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By Merle Bertrand | March 23, 2000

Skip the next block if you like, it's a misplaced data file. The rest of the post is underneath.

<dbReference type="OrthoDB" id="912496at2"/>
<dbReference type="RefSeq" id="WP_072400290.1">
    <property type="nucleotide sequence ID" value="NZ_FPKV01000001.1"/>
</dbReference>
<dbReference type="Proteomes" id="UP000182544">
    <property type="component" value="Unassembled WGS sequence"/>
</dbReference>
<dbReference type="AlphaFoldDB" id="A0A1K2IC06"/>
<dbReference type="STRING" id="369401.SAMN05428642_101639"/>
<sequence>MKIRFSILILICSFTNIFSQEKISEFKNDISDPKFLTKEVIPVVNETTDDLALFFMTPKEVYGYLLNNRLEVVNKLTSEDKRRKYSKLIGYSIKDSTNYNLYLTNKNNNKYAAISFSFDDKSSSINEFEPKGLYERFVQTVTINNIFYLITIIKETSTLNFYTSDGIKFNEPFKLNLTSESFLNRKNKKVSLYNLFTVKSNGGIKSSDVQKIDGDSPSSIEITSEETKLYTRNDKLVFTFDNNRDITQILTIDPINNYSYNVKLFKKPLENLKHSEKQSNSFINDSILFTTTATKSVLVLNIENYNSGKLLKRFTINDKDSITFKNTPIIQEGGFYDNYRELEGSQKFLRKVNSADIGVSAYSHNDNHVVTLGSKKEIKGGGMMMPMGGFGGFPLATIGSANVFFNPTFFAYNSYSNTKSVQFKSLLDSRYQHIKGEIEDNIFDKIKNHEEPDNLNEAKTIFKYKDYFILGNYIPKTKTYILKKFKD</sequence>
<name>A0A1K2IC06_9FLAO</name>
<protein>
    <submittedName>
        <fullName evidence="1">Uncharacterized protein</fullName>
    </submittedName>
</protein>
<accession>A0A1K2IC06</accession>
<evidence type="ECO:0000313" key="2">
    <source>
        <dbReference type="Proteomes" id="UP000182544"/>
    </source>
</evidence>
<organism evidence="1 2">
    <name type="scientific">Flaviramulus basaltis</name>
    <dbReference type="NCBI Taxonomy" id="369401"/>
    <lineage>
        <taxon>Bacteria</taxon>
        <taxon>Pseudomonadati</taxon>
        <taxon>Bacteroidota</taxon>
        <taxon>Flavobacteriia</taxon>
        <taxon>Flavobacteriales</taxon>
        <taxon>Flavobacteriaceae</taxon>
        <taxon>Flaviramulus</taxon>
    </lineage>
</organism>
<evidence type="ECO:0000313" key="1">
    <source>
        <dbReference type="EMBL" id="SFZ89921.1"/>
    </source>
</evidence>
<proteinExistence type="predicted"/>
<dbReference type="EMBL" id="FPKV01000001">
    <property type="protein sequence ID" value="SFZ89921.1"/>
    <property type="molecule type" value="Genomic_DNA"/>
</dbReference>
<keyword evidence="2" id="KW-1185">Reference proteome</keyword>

My friend Andy calls the inexorable spread of homogenizing chain retailers and corporate megastores that wipe out local businesses the “Walmart-ization” of America. In “University, Inc.,” Kyle Henry ably demonstrates that this chilling trend is now spreading like kudzu to our college campuses. The film starts by investigating what could easily be overlooked as a regrettable but largely local injustice; the closing down of the University of Texas at Austin’s vaunted and eclectic repertory film program. As this slyly skewering documentary digs deeper, however, it reveals an onion-skinned layer of money-grubbing bureaucrats and university administrators who are more than willing to sacrifice the sense of community at the school’s Student Union on the soulless altar of Wendy’s and Taco Bell. After months of stonewalling the filmmakers, the Student Union Director — and country club buddy of the University president — finally agrees to an interview…only to quickly founder when he discovers that pitbull-journalist Henry and his partner, editor Spencer Parsons, will have no part of his condescending and evasive doublespeak. Somewhere Roger Moore is a happy man. Henry has, if you’ll pardon the pun, done his homework here. Intercut with bitterly ironic footage from archival management films, he’s crammed “University, Inc.” chock full of such incriminating statistics as the one contrasting the $42,000 “operating loss” of the Union Theater with the $94 million football stadium renovations. Better still is the one which shows how that “loss,” based solely on box office revenues versus operating expenses, blithely ignores the more than $3 million in student services fees which are meant to support precisely such services as, surprise, the Union Theater. It’d be a delicious irony, if only it weren’t so depressing. With its matter-of-fact gallows humor tone, “University, Inc.” sounds the alarm about the corporate arsenic poisoning of our nation’s institutes of higher learning. That this film is currently on a national tour of college campuses demonstrates that this corporatization is far from just a local issue or the retaliatory work of an embittered UT film student. Sadly, if Walmart-ization has metastasized onto such a major university as Longhorn country, it’s most likely a terminal disease.

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